One of the things I’ve been working on since I got back is the schedule of talks for early 2012. I’d already agreed to give a couple of talks on ‘volume’ (part of The Space of the World project) in March in Kentucky and May in Nottingham; and had agreed a couple of dates earlier in the year (at King’s College London and Cambridge) and a talk at Università Roma Tre in early March. There were a couple of other provisional things in the diary – Istanbul to teach a mini-course in early February; and the Association of American Geographers in late February. I’ve also just been invited to give a talk in Moscow in late January.
I’ve been trying to work out what I can feasibly do for each of these, scheduling travel around Durham commitments in a way I’ve not had to do for some time; balancing a wish to give new talks as much as possible with a sense of what’s possible in terms of writing new material; and trying to link talks with things I have to (or want to) write for other purposes.
Unfortunately this meant I had to decline the invitations to Moscow and Istanbul – both places I’ve never been but wanted to go for years. But realistically I neither have the time to make those trips worthwhile – to actually see something of the place rather than just the airport/hotel/conference venue/restaurant – nor the time to write the papers.
I debated long and hard about the AAG. A plan to organise a major lecture there didn’t work out, and I’d declined several panel invitations because of the sense that would be my main commitment. I did provisionally agree to be part of the translator-meets-critics session on Pierre Macherey’s Hegel or Spinoza, but felt that was not enough to justify the trip alone. So I considered not going; then decided that the best way forward – and which would allow me to be part of the Macherey session – was to organise a session on ‘German Philosophy and Geography’ in which I could give a paper on Leibniz as a geographer alongside some other papers on Heidegger, Hegel and Kant. I wanted a chance to talk about Leibniz to a geographical audience, and this seems like the best way to do that. I’m not sure it would work well as part of a visiting speaker seminar series.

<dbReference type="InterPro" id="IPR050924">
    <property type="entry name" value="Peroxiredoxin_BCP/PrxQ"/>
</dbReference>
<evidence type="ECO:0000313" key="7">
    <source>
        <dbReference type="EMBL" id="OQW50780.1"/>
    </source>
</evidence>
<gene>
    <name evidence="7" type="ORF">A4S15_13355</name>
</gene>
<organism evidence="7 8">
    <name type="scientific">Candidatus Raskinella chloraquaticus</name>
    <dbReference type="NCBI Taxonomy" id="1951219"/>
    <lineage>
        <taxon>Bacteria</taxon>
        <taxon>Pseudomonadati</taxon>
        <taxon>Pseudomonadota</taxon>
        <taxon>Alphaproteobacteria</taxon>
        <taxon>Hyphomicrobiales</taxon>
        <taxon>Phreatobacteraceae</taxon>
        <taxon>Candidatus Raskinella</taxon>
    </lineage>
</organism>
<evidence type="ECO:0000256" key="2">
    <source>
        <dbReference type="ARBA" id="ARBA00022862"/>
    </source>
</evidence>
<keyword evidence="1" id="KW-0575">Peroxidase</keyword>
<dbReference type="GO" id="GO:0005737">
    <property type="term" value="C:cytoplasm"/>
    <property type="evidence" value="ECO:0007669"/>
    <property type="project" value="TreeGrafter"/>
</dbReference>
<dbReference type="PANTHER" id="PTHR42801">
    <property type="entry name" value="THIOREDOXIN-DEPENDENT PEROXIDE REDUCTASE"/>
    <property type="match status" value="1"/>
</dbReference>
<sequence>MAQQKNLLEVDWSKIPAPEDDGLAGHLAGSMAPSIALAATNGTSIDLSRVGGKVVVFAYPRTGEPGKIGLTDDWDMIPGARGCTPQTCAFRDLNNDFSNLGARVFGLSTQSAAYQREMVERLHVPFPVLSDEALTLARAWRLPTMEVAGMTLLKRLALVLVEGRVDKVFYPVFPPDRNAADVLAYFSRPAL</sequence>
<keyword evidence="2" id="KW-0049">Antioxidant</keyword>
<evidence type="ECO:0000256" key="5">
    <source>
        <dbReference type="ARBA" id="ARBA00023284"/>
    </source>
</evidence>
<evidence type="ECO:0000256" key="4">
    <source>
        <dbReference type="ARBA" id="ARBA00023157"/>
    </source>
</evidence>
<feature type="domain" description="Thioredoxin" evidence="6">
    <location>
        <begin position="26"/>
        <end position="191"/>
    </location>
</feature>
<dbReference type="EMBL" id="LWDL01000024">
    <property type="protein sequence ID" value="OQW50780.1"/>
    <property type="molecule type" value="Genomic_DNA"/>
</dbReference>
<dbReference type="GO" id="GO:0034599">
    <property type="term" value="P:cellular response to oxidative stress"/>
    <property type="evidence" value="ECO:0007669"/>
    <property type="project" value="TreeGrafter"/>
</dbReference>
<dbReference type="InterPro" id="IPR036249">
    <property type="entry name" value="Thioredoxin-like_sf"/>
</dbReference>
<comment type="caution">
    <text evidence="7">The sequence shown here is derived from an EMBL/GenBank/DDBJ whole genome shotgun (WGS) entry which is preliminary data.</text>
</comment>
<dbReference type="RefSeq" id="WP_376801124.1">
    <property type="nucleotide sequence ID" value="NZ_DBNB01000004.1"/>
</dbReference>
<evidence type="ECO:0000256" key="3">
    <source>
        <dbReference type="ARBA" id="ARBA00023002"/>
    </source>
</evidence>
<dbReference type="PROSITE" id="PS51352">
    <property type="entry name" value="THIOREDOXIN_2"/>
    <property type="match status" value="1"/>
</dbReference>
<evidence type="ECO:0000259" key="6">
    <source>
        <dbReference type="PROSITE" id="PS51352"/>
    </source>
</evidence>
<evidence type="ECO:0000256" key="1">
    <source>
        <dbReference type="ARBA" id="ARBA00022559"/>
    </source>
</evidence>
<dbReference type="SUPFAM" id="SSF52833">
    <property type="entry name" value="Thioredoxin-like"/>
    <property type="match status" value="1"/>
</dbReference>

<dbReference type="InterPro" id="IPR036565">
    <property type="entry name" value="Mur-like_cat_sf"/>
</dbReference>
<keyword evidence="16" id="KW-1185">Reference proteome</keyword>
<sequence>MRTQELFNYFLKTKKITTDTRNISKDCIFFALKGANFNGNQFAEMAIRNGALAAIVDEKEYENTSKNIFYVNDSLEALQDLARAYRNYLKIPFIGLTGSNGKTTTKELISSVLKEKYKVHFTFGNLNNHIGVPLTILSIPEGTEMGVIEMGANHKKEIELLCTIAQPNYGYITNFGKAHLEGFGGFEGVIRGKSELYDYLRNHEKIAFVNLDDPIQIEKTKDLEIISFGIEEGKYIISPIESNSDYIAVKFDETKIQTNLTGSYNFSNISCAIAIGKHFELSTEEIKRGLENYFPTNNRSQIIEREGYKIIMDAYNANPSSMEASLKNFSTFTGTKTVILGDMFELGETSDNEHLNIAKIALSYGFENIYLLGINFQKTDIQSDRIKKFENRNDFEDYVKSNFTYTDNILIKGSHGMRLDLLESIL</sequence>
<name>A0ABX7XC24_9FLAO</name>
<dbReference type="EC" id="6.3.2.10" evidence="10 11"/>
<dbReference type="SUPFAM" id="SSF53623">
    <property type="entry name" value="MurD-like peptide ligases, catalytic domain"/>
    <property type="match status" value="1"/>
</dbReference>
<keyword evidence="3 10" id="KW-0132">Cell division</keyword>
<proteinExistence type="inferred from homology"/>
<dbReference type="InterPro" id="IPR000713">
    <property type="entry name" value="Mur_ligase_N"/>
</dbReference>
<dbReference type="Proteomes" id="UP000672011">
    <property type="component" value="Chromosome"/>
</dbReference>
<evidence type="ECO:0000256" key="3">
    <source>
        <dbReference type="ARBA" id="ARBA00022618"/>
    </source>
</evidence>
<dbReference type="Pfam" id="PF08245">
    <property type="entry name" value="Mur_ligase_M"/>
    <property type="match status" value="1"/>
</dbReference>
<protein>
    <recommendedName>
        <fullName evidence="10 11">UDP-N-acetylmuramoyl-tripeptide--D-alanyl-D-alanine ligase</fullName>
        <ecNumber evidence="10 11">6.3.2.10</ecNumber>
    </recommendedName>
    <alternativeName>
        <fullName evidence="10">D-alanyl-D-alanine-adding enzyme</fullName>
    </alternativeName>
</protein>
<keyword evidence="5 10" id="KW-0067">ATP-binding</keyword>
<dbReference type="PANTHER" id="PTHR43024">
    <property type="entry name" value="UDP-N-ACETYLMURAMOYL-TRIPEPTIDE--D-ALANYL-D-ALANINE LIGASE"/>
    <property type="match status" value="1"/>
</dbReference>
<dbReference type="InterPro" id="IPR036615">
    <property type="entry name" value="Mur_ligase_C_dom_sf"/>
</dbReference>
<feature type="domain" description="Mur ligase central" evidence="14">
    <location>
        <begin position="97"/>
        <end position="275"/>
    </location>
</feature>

Most of the invitations I get at the moment seem to want me to talk on territory. I’m about done with that topic, so the plan is to give a talk entitled ‘Outside Territory’ at King’s – a version of the paper for the Exterritory project in late December – and to use this as the basis for the Rome lecture too. The Cambridge talk will either be around this or on something else I’ve done on territory. In a way a paper with the title of ‘Outside Territory’ is an appropriate coda to the work I’ve been doing on this topic. As I said in the Berkeley and Tucson lectures:
Territory, for me, is not a universal. Indeed, contrary to how my interest in territory might appear, I do not think territory is that central or even general a category of geography; I have no wish to see all problems through a territorial lens; and while it is certainly of fundamental importance in the modern period, I do not think territory historically is the key concept of political theory and its relation to place.